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Smith’s Falls, Canada: The oral consumption of the phytocannabinoid cannabinol (CBN) results in fewer sleep disturbances, according to placebo-controlled trial data published in the journal Experimental and Clinical Psychopharmacology.
Investigators assessed the use of CBN versus placebo in a cohort of 321 participants who self-rated their sleep quality as either “poor” or “very poor.” Subjects consumed either 20 mgs of CBN, a combined dosage of CBN and CBD, or placebo for seven days. Participants consumed cannabinoids in the form of gummies 90-minutes prior to bedtime.
The study’s authors reported, “Individuals receiving 20 mg CBN demonstrated reduced nighttime awakenings and overall sleep disturbance relative to placebo.” The combined use of CBD with CBN did not positively augment CBN treatment effects. Subjects reported only mild side-effects, including headache.
“The present study provides evidence to support the use of 20 mg CBN alone for the improvement of some sleep difficulties, including nighttime awakenings and overall sleep disturbance,” authors concluded. “[F]uture studies should continue to examine this potential side effects of CBN and compare it to the side effects of other pharmacological interventions for sleep.”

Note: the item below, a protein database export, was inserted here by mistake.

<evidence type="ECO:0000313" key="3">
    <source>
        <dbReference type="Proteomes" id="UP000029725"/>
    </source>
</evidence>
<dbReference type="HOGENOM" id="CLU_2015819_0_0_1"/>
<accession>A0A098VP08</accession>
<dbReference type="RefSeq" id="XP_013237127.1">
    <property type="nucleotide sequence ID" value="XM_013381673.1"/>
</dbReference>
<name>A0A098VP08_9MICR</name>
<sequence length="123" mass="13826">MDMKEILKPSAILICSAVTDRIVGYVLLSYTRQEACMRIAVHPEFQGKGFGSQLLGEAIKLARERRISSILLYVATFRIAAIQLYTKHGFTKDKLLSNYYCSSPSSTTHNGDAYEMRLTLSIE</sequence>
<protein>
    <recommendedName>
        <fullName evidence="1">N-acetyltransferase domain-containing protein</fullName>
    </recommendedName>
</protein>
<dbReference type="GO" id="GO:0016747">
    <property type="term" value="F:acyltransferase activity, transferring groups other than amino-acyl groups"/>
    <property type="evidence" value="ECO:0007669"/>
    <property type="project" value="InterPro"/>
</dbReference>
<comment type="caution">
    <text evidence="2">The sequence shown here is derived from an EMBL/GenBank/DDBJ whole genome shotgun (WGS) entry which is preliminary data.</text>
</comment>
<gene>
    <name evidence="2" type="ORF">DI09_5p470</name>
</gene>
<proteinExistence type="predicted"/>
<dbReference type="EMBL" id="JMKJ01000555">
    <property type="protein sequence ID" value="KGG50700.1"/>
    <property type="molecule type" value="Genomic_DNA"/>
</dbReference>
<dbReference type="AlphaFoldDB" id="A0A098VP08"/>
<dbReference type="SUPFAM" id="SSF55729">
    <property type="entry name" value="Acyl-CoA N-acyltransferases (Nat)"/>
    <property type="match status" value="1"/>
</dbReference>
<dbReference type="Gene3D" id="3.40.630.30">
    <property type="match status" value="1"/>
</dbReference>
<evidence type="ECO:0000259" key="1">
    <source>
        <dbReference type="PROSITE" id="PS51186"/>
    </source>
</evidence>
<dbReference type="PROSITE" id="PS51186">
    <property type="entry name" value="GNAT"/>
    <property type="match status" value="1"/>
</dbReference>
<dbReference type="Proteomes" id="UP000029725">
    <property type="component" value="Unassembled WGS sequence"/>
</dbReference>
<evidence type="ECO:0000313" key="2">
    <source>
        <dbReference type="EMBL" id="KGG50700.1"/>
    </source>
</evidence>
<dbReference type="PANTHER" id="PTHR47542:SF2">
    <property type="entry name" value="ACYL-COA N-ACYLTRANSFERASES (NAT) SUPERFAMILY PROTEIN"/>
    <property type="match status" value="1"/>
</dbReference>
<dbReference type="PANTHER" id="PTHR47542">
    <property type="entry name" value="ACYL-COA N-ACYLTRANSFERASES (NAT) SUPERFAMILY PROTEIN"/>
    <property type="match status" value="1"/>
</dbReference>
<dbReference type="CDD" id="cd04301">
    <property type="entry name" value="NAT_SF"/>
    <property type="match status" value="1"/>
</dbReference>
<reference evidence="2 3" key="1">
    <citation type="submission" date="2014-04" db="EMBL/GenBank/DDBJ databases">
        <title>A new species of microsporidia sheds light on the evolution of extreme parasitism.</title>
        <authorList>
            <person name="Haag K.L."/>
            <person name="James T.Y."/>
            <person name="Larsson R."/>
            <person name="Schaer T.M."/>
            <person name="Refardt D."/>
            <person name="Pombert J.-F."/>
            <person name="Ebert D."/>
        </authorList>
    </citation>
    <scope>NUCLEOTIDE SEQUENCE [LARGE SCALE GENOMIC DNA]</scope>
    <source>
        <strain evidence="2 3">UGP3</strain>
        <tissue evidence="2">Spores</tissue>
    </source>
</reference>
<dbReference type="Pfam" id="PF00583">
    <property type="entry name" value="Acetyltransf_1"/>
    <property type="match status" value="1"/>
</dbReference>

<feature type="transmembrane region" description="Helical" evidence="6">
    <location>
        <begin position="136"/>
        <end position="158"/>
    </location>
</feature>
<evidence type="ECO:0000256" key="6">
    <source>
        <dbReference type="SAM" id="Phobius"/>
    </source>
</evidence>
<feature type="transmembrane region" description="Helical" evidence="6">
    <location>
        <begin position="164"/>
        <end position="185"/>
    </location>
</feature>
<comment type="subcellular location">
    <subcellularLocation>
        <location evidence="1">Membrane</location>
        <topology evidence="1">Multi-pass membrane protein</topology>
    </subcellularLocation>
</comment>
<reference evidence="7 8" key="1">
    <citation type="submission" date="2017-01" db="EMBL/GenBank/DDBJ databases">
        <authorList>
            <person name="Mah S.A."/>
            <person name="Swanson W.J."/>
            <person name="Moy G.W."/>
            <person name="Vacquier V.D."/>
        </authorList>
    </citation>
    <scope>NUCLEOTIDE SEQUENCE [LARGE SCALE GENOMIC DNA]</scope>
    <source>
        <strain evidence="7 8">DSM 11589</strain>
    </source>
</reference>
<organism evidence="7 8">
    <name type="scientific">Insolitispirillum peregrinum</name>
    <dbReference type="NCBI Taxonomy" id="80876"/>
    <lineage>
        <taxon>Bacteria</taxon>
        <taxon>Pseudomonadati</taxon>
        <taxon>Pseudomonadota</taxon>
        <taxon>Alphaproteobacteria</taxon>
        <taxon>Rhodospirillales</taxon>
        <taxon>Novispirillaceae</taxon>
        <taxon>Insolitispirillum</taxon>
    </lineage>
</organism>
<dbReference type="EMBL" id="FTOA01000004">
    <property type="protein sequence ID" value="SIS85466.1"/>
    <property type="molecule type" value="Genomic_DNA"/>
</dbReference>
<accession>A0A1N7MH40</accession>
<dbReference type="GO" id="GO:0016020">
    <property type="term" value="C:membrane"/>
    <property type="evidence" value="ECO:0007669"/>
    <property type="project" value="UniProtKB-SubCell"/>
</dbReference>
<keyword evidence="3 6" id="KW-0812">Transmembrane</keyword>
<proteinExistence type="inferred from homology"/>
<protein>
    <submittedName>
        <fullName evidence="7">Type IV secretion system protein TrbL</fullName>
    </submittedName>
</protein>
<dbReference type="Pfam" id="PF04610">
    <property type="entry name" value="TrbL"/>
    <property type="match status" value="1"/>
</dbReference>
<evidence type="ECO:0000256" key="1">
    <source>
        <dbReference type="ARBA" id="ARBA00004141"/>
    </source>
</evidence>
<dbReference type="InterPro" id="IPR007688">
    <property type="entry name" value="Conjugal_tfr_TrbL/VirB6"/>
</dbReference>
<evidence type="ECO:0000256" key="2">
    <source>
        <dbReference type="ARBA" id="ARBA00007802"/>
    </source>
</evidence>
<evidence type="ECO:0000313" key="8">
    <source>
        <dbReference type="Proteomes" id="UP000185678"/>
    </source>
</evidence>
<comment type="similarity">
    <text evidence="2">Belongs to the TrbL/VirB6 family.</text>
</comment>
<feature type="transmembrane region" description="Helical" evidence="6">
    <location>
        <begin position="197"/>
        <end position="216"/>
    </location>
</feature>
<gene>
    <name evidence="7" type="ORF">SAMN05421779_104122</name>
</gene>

Prior placebo-controlled trials have reported that the use of cannabis extracts containing THC, CBD, and CBN is safe and effective for patients with chronic insomnia. Separate data published in 2018 also reported that the inhalation of herbal cannabis prior to bedtime is associated with “clinically significant improvements” in patients with insomnia.
Full text of the study, “A double-blind, randomized, placebo-controlled study of the safety and effects of CBN with and without CBD on sleep quality,” appears in Experimental and Clinical Psychopharmacology. Additional information on cannabis and insomnia is available from NORML’s publication, Clinical Applications for Cannabis and Cannabinoids.